Best imitation of a greeter in hell: Yep, we’re pretty sure this is the first face you see during your introduction to fiery depths down under.

Best somersaults: Cameras didn’t catch it, but shortly after this Devin Hester spun around with his head on a bat for one minute and tried to pin the tail on a donkey.

Most predictable fantasy headache: This is why Redsksins fans can’t have nice things, and why fantasy owners should treat a Mike Shanahan operated backfield like a two-faced cat. Just get the hell away.

Midway through the second quarter of their win over St. Louis the Redskins had 12 rushing attempts, and Tim Hightower had only six of them. A now healthy Ryan Torain had a 20-yard run to put Washington up 14-0. Initially it is was assumed that Hightower suffered an injury,¬† but instead this was just a case of Shanahan being Shanahan, a head coach who treats running backs like a 12-year-old treats cereal. There’s always a flavor of the week, and being the starter in a Shanahan backfield often carries little meaning.

Shanahan later said that Hightower was “a little banged up,” which is coach-speak for playing the hot hand. To be clear, there’s absolutely nothing wrong with this from a coaching perspective, and we should have seen this coming since Hightower averaged a very pedestrian 3.5 yards per carry through the first three weeks, and had only 41 yards on 14 carries last week against Dallas.

But this is discouraging in the world of fantasy football, where the clear-cut No. 1 running back has been a dying breed for several seasons. Hightower had just one carry in the second half and his eight total carries equaled Roy Helu’s workload, and Helu is usually third on Washington’s RB depth chart. Meanwhile, Torain had 125 rushing yards and a touchdown on 19 carries, prompting Redskins fans to already wonder about Hightower’s trade value. Say, do you need any special ointment for that rapid knee reflex syndrome?

Here’s today’s lesson kids: August all-stars are still just August all-stars. Hightower showed impressive burst and had 170 yards in limited preseason playing time, and now a primary offseason acquisition could lose his job at worst, and at best be mired in a platoon situation.

Unluckiest player: The Texans blocked a Steelers field goal on the final play of the first half and Johnathan Joseph returned it 61 yards for a touchdown. But a needless and senseless block in the back by Danieal Manning negated the score that would have led to a 17-0 lead, resulting in a potentially demoralizing play.

Then in the final minutes while trying to lead a game-tying drive from underneath his own goalposts Ben Roethlisberger forced an ill-advised pass into Joseph’s hands, and Joseph returned it for what should have been his second defensive touchdown of the game. But it was also negated by a roughing the passer penalty.

Neither play mattered, and the Texans won 17-10. But Joseph will now be eating magnificent steak dinners at least twice this week.

Best commercial: When we’re in the GLS worldwide headquarters on Sundays (Gagnon’s closet-sized condo), anything that’s not football is usually white noise. Sometimes there are girls here, and sometimes we know their names. Sometimes there are stragglers on the couch still sleeping off Saturday night. We also don’t always know their names.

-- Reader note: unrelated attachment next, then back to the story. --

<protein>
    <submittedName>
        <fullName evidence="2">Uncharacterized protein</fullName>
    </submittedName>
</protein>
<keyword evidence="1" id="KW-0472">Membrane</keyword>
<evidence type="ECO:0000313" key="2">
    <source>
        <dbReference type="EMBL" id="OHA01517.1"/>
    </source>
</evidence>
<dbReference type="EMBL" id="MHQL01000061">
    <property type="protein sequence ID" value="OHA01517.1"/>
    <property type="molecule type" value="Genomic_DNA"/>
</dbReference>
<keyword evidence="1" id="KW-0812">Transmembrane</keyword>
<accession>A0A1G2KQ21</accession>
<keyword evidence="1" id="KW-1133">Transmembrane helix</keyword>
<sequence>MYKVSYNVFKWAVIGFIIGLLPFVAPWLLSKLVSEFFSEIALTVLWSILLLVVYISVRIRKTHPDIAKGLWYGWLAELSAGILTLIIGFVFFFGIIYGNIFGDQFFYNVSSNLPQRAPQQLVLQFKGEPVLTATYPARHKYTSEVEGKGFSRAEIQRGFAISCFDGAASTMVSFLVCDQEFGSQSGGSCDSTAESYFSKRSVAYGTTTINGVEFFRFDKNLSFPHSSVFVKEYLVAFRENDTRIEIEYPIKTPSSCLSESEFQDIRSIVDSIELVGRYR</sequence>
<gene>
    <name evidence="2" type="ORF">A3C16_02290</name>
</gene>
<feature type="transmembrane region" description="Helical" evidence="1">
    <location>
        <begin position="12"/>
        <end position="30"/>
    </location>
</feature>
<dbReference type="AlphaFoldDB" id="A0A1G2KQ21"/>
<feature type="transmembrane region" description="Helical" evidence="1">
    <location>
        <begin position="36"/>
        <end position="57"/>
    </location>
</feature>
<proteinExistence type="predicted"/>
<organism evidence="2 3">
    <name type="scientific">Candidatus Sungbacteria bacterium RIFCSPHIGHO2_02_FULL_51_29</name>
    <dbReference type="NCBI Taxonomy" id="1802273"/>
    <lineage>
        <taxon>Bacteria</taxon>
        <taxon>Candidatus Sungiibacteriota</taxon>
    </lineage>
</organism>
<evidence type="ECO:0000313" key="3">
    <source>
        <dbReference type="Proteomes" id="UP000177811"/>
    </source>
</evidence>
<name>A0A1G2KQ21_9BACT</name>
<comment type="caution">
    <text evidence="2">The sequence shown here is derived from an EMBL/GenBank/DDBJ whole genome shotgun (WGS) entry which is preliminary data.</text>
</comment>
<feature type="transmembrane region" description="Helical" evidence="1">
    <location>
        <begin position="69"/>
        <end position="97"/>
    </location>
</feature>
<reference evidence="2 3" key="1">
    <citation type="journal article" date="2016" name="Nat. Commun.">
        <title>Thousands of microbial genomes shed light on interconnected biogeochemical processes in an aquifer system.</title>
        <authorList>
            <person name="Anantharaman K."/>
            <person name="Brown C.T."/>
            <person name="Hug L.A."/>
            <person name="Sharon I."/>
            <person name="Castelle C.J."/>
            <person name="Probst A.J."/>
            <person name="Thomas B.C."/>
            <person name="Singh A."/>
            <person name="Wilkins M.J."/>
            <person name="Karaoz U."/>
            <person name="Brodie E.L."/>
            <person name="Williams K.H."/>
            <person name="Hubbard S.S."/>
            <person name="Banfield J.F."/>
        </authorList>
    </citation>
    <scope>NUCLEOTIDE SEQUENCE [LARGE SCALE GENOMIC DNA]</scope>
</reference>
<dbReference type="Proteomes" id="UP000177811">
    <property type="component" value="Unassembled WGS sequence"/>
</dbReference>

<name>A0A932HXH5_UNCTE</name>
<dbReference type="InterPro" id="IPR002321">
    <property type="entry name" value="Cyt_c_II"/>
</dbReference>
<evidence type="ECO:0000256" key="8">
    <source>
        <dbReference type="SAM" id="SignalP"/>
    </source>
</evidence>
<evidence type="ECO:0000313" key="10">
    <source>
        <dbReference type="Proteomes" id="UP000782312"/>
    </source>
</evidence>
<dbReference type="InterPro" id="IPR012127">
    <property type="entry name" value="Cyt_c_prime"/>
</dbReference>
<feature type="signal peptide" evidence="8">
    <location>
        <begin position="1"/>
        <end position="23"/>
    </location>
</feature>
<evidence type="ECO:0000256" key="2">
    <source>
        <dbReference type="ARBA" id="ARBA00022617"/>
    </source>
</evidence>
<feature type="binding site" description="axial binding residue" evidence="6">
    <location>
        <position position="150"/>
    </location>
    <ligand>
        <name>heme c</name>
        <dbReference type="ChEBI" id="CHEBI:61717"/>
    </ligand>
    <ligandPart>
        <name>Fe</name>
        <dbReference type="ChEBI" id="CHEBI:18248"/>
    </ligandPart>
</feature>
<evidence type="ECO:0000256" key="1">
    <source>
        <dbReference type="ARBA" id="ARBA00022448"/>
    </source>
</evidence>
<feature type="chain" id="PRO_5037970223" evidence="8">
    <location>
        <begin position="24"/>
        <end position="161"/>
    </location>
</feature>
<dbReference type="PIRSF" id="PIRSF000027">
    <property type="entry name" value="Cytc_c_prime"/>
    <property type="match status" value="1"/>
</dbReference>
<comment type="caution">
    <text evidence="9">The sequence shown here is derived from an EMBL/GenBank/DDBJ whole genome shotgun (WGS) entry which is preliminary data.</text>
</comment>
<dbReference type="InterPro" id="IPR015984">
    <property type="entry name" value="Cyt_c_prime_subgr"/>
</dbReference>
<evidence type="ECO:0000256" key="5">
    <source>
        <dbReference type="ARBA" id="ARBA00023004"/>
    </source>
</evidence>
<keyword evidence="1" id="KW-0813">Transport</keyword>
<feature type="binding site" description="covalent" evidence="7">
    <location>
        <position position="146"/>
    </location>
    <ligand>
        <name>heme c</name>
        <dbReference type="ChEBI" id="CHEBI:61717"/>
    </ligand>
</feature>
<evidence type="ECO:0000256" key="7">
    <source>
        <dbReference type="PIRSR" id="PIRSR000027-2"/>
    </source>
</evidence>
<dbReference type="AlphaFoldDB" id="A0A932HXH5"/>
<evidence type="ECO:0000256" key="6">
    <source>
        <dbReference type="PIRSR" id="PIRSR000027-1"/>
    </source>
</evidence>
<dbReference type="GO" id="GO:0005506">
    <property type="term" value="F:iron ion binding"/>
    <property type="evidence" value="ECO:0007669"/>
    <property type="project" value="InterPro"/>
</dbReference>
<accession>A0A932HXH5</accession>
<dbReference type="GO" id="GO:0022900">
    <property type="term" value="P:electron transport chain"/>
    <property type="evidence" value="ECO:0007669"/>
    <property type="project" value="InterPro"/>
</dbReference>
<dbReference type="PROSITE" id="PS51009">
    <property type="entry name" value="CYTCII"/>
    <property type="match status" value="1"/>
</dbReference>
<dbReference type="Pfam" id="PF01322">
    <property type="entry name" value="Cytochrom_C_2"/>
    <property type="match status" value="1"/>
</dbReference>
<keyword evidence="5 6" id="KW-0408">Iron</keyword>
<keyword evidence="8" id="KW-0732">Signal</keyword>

But it takes a major non-football event on the television to distract us from our pigskin comas, and often it’s a moment of sporadic humor. Today it was this highly sexualized commercial that somehow made it past the FCC and/or CRTC…

Best screw you: Bears offensive coordinator Mike Martz called seven straight runs during Chicago’s opening¬† drive against Carolina, and then Jay Cutler followed that up with a designed run. This came after a week when Martz was widely criticized for the lack of a running game to alleviate the skull-bashing Cutler has taken that’s resulted in 19 sacks.

Martz then called hell and ordered another layer of ice.

He didn’t stop there, as Martz was clearly possessed by some run-obsessed demon. Forte had 119 yards over Chicago’s first three games, a stretch in which he ran the ball 35 times. He easily eclipsed one of those totals today while coming close to the other, finishing with 205 yards on 25 carries.

Best throwing face: Cowboys head coach Jason Garrett made sure he was ready during warm-ups just in case Tony Romo’s ribs acted up and both Jon Kitna and Stephen McGee came down with chicken pox.

Worst belated wedding gift: In the second half of Dallas’ loss to Detroit Romo threw three interceptions, two of which were taken back for touchdowns. The first score came courtesy of Lions linebacker Bobby Carpenter, the former Cowboys first-round pick who was in Romo’s wedding party this past summer. Bobby, barbecue tongs would have been fine as a belated wedding gift.

But more importantly, why the hell were the Cowboys throwing so much with a 27-3 lead in the third quarter? We’re still waiting on that Felix Jones breakout, or at least a sustained one. Last week Jones had 115 rushing yards, and was one of the more reliable elements in a Cowboys offense that was sloppy during an overall sloppy win over Washington that became a field goal shootout.

But now if we exclude Jones’ Week 3 performance he has 126 yards on 42 carries over three games, and a rather putrid average of three yards per carry.

Worst Goldilocks: Somewhere in Kansas City this afternoon there’s a man who had one too many bubbly beverages, and suddenly his redhead cravings kicked in. Tomorrow he’ll be waking up next to this.

Testosterone is a dangerous thing.

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